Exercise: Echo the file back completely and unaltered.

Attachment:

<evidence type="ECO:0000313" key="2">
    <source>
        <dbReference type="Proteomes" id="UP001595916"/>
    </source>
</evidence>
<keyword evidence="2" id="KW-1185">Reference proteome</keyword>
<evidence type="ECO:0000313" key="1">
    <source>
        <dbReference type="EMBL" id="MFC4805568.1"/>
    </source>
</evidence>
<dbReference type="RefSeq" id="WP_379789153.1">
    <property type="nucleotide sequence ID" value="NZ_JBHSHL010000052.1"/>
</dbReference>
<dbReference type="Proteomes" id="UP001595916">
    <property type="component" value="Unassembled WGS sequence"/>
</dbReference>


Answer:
<evidence type="ECO:0000313" key="2">
    <source>
        <dbReference type="Proteomes" id="UP001595916"/>
    </source>
</evidence>
<keyword evidence="2" id="KW-1185">Reference proteome</keyword>
<evidence type="ECO:0000313" key="1">
    <source>
        <dbReference type="EMBL" id="MFC4805568.1"/>
    </source>
</evidence>
<dbReference type="RefSeq" id="WP_379789153.1">
    <property type="nucleotide sequence ID" value="NZ_JBHSHL010000052.1"/>
</dbReference>
<dbReference type="Proteomes" id="UP001595916">
    <property type="component" value="Unassembled WGS sequence"/>
</dbReference>